Frances Latham

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Frances Latham
Bornbaptized 15 February 1609/10
DiedSeptember 1677
Newport, Rhode Island
Resting placeCommon Burying Ground
Other namesFrances Dungan
Frances Clarke
Frances Vaughan
OccupationColonial wife and "Mother of Governors"
Spouse(s)(1) William Dungan
(2) Jeremy Clarke
(3) Rev. William Vaughan
Children(surname Dungan): Barbara, William, Frances, Thomas; (surname Clarke): Walter, Mary, Jeremiah, Latham, Weston, James, Sarah
Parent(s)Lewis and Elizabeth Latham

Frances Latham (1610 - 1677), was a colonial American woman who settled in Rhode Island, and is known as "the Mother of Governors." Having been widowed twice, she had three husbands, and became the ancestor of at least ten governors and three deputy/lieutenant governors, and is related by marriage to an additional six governors and one deputy governor.

Born in Bedfordshire, England, she was the daughter of Lewis Latham, a falconer for King Charles I. She was first married to William Dungan, with whom she had four children. Dungan died at an early age, and she soon married Jeremy Clarke who brought her and her Dungan children to New England where they settled in Portsmouth, Rhode Island. Clarke was a prominent merchant who became the President of the colony for a year. With Clarke, Frances had seven children, the oldest of whom, Walter, later became a governor of the colony.

Jeremy Clarke died when all of his children were still minors, after which Frances married her third husband, the Reverend William Vaughan of Newport. Frances and her last husband both died at about the same time in 1677 in Newport, and Frances was buried in the Common Burying Ground there. She leaves a legacy of thousands of descendants, many of whom reached great prominence during their lives.


Baptized in Kempston, Bedfordshire, England on 15 February 1609/10, Frances Latham was the daughter of Lewis Latham and his wife Elizabeth.[1] Her father, born about 1584 in Elstow, Bedfordshire, was a Sergeant Falconer under King Charles I.[1][2][3]

Lewis Latham, father of Frances

Frances' first husband was William Dungan, who was a perfumer living in the parish of St Martin-in-the-Fields, now a part of London.[4] With Dungan she had four children, but he died in 1636, being buried at St Martin-in-the-Fields on 20 September of that year, leaving a will with Frances as executrix, and naming each of his four minor children.[4] Within two years she was remarried, this time to Jeremy Clarke of London, a nephew of Richard Weston, 1st Earl of Portland. Soon thereafter the couple immigrated to New England with Frances' four young children, and in 1638 Jeremy was admitted as an inhabitant of Aquidneck Island (Portsmouth) in what soon became the Colony of Rhode Island and Providence Plantations.[5] Following turmoil in the government of the island in 1639, her husband was one of the nine signatories of an agreement to form the settlement of Newport at the south end of the island.[5] He held a number of important positions in the town and colonial government, and in 1648 became President of the entire colony, serving for a year in this role. Clarke died in January 1652, with his death being recorded later in the Friends' (Quaker) records. He was buried in the "tomb that stands by the street by the water side in Newport,"[5] now lost, but his governor's grave medallion is in the Clifton Burying Ground where several Quaker Rhode Island colonial governors were later buried.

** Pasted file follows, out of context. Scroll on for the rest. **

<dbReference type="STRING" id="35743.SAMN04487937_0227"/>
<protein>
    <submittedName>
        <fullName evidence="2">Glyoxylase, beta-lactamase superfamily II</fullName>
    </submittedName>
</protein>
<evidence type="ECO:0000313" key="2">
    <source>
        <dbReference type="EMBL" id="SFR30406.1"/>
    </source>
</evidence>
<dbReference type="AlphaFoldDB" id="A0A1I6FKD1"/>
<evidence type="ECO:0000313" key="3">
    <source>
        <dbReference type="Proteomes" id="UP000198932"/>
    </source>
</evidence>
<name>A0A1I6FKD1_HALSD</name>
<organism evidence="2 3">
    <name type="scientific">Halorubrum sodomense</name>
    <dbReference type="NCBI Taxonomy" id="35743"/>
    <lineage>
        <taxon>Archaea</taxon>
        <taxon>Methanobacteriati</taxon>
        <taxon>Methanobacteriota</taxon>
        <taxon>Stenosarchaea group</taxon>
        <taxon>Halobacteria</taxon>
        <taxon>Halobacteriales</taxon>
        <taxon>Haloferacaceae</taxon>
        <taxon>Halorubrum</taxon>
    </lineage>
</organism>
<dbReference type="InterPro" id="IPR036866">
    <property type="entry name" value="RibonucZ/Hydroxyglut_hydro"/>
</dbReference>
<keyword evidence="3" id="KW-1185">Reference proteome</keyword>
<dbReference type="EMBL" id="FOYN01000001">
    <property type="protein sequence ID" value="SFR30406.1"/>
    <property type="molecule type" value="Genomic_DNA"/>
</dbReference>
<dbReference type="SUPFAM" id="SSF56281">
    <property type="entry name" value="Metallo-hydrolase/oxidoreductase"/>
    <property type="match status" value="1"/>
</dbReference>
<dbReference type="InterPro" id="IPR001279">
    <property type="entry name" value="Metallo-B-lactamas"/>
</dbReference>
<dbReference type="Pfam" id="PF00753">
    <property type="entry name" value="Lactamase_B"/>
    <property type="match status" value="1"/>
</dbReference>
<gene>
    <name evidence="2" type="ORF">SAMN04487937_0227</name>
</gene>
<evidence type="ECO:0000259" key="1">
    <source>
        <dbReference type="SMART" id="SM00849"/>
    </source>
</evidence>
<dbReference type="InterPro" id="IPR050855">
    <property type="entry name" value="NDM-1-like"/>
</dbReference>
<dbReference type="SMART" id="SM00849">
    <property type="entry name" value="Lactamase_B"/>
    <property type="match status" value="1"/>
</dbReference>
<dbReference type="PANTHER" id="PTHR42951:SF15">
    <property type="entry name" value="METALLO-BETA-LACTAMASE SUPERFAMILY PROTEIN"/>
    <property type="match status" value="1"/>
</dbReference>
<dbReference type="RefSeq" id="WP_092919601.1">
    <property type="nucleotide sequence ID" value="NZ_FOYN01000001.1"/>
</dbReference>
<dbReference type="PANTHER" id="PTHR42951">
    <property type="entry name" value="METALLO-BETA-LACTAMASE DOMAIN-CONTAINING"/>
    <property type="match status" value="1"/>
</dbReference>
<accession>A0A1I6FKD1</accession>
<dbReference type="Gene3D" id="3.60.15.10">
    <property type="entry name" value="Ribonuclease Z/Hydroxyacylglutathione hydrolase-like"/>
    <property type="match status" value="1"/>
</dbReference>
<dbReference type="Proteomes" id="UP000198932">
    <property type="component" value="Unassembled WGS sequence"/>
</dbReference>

About a year after her second husband's death, her father, Lewis Latham, also died, leaving Frances a small legacy in his will.[5] Frances was again a widow with many young children, and within a few years she had married her third husband, the Reverend William Vaughan of Newport.[6] The time of her marriage to Vaughan was before January 1656 when she made an agreement with her oldest Clarke son, Walter, through his guardians, John Cranston and James Barker, settling inheritance issues, now that she was no longer widowed.[7] Vaughan had been ordained in 1648 as a member of the First Baptist Church of Newport, but in 1656 he and others formed the Second Baptist Church. He was a highly respected citizen of Newport, so much so that in April 1676, during King Philip's War, he was one of 16 colonial leaders whose counsel was requested by the General Assembly during "these troublesome times and straits."[7] Others named in this request for counsel were former governor Benedict Arnold, former President Gregory Dexter, and future deputy governor James Barker.